How to deal with counter offers?
While facing attractive deals from your employer, you have to be very clear about your goals. Your reasons for leaving are prime concerns that need to be clear in your mind, as this will decide your acceptance or rejection of a counter offer.
While you are making a decision, analyze both the pros and cons of acceptance. Think of your present as well as your future professional career goals, which may not be very bright if you remain with the old employer:
- If you are leaving for a better salary package, a better salary would definitely be a reason to stay, but if you were in the need of a change to meet your professional goals, staying back for a better package or a higher role would not satisfy you.
- A counter offer may only be a test to see if you are simply looking for a raise. If there is an attractive offer that you immediately accept, it may turn out to be a real “bouncer” and you would lose your credibility with the employer.
- In the exit interview, you said that you were leaving for better career prospects but when they offer you a huge hike, you immediately say “yes”. This proves that you are indecisive and untruthful. You could then lose the offer the next moment or after some time, or even be sacked rather than deciding to resign.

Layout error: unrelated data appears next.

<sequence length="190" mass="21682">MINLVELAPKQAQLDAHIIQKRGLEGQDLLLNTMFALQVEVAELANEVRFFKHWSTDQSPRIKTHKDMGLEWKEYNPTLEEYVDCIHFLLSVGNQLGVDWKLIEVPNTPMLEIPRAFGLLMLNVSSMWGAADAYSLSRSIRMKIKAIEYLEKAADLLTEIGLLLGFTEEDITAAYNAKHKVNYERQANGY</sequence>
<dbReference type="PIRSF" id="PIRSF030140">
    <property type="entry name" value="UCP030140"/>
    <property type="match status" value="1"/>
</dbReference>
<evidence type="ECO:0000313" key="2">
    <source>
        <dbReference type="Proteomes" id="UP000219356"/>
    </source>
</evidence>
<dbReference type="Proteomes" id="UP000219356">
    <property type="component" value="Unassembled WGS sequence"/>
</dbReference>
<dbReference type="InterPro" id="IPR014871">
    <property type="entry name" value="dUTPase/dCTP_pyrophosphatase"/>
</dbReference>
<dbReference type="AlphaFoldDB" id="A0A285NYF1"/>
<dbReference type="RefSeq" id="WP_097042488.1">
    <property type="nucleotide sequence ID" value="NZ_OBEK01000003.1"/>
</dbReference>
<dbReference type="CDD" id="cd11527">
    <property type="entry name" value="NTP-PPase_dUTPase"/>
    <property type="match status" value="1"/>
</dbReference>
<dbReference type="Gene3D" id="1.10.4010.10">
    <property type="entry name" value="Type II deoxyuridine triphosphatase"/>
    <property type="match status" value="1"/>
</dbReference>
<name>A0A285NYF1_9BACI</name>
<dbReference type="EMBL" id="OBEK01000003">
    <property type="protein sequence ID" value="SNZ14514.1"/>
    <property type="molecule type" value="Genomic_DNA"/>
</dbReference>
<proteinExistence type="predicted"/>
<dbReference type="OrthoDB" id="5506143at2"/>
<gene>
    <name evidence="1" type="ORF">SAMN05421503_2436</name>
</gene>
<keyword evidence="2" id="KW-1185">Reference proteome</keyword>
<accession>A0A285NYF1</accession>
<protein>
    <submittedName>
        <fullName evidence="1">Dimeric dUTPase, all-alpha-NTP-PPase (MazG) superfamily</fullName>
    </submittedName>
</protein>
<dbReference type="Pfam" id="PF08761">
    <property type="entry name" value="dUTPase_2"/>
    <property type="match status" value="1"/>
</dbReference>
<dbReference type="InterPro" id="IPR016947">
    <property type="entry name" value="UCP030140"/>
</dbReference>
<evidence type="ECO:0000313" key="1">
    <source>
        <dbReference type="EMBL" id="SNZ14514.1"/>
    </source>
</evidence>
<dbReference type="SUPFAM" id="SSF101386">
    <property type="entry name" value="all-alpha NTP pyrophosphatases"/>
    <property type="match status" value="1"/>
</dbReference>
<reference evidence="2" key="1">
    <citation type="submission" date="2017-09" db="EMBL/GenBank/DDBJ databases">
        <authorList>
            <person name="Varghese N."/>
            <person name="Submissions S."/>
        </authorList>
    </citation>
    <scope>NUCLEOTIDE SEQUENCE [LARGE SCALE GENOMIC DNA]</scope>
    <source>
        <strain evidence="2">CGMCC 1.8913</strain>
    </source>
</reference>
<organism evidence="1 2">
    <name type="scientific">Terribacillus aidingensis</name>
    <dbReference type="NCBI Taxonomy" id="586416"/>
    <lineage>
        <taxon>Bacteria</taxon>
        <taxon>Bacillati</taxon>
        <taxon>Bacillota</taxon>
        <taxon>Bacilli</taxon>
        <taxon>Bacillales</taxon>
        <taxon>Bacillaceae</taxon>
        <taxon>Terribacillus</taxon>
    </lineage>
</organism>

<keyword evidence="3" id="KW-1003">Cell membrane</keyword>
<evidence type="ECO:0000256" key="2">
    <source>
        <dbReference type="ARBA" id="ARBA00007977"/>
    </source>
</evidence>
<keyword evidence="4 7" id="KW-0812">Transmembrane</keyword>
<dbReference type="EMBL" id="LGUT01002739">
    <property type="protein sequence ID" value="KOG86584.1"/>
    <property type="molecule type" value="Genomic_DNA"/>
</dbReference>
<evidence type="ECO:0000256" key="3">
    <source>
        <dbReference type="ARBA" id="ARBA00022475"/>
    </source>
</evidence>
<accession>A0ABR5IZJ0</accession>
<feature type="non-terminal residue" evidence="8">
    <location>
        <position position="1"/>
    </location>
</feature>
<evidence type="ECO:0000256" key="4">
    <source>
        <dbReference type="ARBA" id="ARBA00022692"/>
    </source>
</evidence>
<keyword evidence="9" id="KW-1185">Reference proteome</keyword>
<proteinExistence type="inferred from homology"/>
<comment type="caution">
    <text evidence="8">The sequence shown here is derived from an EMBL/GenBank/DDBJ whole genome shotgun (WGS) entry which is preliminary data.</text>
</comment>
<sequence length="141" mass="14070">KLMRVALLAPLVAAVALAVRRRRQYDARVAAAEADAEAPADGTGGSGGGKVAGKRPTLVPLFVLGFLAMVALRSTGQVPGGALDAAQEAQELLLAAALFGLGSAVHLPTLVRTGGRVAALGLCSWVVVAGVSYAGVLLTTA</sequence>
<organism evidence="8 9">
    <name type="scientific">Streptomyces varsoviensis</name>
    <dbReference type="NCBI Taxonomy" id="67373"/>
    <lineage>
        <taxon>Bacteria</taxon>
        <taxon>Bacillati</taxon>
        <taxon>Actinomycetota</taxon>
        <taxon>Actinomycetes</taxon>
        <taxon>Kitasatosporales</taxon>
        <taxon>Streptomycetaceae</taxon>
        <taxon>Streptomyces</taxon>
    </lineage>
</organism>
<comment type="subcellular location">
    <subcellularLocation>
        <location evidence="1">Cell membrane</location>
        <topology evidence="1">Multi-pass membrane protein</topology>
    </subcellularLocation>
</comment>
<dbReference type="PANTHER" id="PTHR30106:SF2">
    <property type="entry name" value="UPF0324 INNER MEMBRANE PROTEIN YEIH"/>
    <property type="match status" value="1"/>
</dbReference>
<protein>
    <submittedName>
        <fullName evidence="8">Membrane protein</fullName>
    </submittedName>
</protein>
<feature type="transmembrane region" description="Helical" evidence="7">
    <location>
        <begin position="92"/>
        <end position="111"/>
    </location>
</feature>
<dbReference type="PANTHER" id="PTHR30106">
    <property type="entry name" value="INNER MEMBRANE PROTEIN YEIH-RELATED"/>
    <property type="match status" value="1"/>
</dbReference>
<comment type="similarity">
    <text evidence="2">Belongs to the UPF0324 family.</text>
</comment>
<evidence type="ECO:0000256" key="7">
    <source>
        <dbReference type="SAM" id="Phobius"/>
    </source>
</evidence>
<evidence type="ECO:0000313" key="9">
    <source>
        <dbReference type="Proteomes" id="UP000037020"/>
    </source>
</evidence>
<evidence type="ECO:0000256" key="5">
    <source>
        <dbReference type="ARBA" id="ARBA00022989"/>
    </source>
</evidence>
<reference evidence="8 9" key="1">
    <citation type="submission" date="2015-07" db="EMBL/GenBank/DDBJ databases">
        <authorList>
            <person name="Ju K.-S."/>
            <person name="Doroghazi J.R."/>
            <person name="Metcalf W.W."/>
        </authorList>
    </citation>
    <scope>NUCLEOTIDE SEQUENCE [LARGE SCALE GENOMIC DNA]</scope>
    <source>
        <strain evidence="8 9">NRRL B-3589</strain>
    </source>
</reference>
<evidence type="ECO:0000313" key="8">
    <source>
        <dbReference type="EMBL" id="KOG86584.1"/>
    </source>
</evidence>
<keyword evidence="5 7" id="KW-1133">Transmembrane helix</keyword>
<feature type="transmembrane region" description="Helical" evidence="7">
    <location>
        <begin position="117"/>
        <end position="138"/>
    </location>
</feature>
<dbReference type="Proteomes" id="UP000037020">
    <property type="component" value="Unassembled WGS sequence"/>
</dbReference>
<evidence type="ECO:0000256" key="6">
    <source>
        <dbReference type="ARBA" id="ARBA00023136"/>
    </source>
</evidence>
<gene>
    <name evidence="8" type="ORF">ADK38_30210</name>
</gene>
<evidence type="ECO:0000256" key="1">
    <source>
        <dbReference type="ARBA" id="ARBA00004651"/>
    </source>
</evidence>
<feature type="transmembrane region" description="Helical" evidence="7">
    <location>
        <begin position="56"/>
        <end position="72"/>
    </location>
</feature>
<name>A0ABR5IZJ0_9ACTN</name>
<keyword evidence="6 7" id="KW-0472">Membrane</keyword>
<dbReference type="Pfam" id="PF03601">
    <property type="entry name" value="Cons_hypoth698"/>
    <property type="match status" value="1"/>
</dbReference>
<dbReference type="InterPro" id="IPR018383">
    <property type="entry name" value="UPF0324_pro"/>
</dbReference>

- Acceptance of a counter offer may not keep you for a longer time; if you have not analyzed the proposal properly, hence it is a risk.
- Your current employer may remain skeptical of you and start, and keep, looking for another person to take over your position while you are not sure in your own mind whether your decision was correct or not. On the other hand, you may also have to restart your hunt for a new job in just a few months.
- If you are taking a counter offer of a pay rise then you may be happy but think, “what if my current employer is not happy or satisfied?” Your current employer may attempt to put greater work pressure on you to justify the increased salary package, which may dissatisfy you or create bigger and larger challenges and more pressure and stress on you.
- Moreover, your productivity may also decrease after you go back to the same old routine. Your mind was made up for a change and suddenly you are back in the same room working with same people doing the same job. This monotony may become a de-motivating factor and your ability to professionally complete your work will go haywire.
- Another risk that is involved is that after accepting the counter offer, the company may tell you at a later point that they do not find you suitable for such a large pay rise and try to reduce your salary back to the previous level at which you were employed. In such a case, you will not only lose the opportunity to take up another job but you may also lose your motivation to work and adversely affect your professional profile. In these circumstances, alternative and potential employers may look unfavourably at your actions and resultant reputation within your current employer.
- A promise of better motivation and processes can always backfire as people and systems do not change. If you are ready to stay with your current employer, that will suggest to your employer that you are prepared to take what they will “dish out”. Promises are not always meant to be kept!
In certain situations, things will be simpler when your employer accepts that if you have made up your mind to leave, you may not stay back for anything and so they consider they could not make their offer attractive enough for you to accept it.